Saturday, August 1st marked the one-year anniversary of losing my heart-horse, Sugar. Despite the support of family, friends and my HJU family, I could feel anxiety creeping in as we inexorably moved toward that particular square on the calendar. I’m not sure when the heightened apprehension started. Probably in May or June. It was just tension at that point, but by July I was on emotional roller coaster. I’d be fine, then I’d be on the verge of tears. I’d wake up in tears, or feel them start up as I tried to fall asleep.
The ever-present sense of impending doom that I’d felt in the months after the accident returned. If the family rode bikes, I was sure a car would hit one of us. When I traveled for business I was positive the plane was going to fall out of the sky. Every trip down the highway felt like it would be the last; that we’d end up in a heap of twisted metal. (That probably wasn’t helped by the fact that my son had gotten his driver’s permit and I was typically the one who was with him when he practiced. In hindsight, perhaps I should have delegated that duty to his father. That would have meant less practice for the Boy, but might have prevented the permanent crescent shaped dents in my passenger side door panel.)
Fear of imminent catastrophe aside, in general I was improving. I didn’t go to pieces every time the horse I was riding tripped. I was jumping courses, not 2 or 3 fences at a time. While I didn’t know if I’d ever get my mojo back, I was beginning to think it was at least a possibility. A woman I think a great deal of told me that when she lost her heart-horse it took about a year for her to really feel better. It wasn’t that she stopped missing her boy, as I understood it was more that things stopped hurting so badly and it felt okay to move forward towards a new normal. At least that’s what I took her words to mean. I could relate. Although I still miss Sug terribly, I’m finally starting to feel that I’m ready to begin the next phase of my equestrian life.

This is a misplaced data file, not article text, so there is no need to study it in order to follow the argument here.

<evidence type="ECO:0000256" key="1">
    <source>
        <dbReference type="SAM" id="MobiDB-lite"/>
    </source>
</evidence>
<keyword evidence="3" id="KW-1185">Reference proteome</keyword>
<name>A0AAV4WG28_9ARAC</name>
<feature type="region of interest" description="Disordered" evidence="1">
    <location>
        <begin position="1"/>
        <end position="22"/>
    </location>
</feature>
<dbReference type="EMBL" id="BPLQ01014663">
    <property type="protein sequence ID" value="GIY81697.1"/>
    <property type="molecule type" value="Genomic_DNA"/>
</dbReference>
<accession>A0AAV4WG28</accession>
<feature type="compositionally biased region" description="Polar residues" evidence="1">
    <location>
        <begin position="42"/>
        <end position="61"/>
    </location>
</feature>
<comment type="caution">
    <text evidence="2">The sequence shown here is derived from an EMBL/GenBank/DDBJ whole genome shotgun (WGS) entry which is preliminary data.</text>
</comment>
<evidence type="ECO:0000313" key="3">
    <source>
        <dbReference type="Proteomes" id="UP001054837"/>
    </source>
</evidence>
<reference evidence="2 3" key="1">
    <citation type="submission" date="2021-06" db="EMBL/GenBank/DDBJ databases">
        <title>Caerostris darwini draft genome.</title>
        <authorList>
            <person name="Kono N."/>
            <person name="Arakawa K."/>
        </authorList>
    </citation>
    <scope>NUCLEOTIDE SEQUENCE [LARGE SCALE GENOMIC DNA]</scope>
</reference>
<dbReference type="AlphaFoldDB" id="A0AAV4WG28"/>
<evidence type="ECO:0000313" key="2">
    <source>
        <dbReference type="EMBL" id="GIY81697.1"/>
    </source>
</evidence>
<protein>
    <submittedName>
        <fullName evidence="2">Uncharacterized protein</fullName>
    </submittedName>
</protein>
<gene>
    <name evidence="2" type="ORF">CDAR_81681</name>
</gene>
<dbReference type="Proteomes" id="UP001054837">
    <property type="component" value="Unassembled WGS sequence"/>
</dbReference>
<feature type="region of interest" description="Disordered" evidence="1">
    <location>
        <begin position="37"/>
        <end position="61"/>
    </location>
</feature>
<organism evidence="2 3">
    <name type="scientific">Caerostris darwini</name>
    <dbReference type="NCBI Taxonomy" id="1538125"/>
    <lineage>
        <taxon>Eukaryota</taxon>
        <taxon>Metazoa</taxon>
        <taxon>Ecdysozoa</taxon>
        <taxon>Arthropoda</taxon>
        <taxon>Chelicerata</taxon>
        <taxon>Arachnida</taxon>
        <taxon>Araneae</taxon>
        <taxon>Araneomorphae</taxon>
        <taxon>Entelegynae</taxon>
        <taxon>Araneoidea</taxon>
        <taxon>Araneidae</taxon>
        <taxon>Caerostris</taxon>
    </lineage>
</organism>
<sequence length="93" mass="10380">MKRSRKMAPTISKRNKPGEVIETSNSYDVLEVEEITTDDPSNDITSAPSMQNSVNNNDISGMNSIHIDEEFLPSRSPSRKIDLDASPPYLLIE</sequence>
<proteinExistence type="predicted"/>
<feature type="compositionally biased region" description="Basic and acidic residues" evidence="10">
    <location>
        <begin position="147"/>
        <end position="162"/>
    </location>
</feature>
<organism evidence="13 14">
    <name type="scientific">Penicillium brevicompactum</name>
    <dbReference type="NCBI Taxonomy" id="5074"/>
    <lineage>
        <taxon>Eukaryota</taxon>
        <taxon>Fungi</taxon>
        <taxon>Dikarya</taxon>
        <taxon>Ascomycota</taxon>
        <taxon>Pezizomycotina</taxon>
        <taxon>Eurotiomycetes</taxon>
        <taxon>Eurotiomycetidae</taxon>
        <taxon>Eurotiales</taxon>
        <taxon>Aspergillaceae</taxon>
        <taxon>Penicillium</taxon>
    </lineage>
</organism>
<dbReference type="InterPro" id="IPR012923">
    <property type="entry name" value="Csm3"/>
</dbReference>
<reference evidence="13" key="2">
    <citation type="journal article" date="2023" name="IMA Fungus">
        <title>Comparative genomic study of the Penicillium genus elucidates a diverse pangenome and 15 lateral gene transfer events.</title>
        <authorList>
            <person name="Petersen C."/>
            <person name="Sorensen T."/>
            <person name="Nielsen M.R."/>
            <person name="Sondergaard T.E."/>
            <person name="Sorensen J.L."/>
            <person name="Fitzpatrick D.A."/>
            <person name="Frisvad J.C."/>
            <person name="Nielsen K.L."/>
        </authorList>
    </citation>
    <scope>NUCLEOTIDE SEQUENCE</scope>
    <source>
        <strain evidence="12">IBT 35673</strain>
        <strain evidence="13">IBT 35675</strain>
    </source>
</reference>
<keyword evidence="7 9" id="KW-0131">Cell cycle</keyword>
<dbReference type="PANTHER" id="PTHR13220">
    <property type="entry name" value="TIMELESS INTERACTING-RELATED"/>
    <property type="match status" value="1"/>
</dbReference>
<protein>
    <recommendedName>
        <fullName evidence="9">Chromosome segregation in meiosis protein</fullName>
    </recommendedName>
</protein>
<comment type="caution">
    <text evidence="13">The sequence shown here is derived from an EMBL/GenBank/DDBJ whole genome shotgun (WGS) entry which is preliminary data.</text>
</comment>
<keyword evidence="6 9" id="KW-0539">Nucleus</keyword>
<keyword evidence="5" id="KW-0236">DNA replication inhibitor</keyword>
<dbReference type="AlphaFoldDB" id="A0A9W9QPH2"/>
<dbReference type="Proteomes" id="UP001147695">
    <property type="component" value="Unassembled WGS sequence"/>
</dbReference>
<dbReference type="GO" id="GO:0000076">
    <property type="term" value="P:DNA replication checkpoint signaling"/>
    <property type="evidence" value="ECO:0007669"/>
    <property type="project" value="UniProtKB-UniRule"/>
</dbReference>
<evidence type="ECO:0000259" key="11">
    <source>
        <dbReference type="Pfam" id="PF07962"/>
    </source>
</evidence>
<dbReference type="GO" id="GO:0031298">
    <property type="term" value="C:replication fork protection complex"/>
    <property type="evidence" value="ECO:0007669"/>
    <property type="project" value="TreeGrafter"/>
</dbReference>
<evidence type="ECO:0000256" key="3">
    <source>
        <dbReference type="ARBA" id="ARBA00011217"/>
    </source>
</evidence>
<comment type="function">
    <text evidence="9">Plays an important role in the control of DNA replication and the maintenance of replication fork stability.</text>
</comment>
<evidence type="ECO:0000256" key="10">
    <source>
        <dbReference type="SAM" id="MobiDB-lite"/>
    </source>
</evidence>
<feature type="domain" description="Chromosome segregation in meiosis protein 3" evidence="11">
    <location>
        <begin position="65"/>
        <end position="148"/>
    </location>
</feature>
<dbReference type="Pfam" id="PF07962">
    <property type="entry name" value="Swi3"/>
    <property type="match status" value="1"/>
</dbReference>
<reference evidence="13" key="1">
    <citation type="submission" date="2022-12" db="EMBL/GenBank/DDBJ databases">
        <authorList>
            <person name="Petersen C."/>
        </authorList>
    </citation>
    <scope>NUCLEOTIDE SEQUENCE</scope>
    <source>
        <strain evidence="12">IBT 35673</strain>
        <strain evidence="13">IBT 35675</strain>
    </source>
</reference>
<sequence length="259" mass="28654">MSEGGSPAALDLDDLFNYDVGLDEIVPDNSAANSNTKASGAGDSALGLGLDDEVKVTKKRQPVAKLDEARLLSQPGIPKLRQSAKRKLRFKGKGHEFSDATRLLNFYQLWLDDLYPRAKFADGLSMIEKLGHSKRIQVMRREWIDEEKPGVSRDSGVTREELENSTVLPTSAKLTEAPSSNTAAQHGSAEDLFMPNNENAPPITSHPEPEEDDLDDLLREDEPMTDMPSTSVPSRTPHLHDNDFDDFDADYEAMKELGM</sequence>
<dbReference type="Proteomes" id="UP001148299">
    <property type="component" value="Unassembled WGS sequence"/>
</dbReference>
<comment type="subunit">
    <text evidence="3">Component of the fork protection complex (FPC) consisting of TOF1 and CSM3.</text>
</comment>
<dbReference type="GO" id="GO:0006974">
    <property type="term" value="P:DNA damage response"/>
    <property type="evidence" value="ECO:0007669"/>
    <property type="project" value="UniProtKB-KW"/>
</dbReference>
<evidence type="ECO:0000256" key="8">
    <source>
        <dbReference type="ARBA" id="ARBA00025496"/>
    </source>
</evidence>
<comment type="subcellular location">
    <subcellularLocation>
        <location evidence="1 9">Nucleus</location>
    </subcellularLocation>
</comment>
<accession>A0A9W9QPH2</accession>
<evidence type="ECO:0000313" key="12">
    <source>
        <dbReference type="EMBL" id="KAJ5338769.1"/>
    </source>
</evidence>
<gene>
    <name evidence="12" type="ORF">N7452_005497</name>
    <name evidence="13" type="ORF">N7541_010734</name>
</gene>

I’ve begun seriously looking for another horse. For a long time I’d kind of half-heartedly kept an eye out for something, but now I’m searching in earnest. I’m sending links to horses I’m interested in to my trainer, and reaching out to people online when I see something appealing. At one point I had it in my head that I needed to find my next partner by the anniversary date, but thankfully I realized that putting a deadline on finding a horse was like trying to put a deadline on finding your life-partner. Just doesn’t work that way. I’m looking, and that’s progress.
My trainer has been a rock throughout this whole process. He’s found two lovely, safe, and forgiving horses for me to borrow until I find the right horse. I’ve worried that he’ll get sick of looking for me, but I really shouldn’t have. He’s almost more picky about finding the right fit than I am. We’ve found a couple that have looked right “on paper” but were not a match for one reason or another. He won’t allow me to settle when I see something that could maybe work; he’s adamant that we look until we find the right partner. For example, he found one that I tried and felt very comfortable on, even though he was more of a hunter ride than I can normally pull off. However, when we asked if the horse was good on trails or on hunter paces the answer was an emphatic “NO.” That was a big issue, as that’s a good part of what I like to do.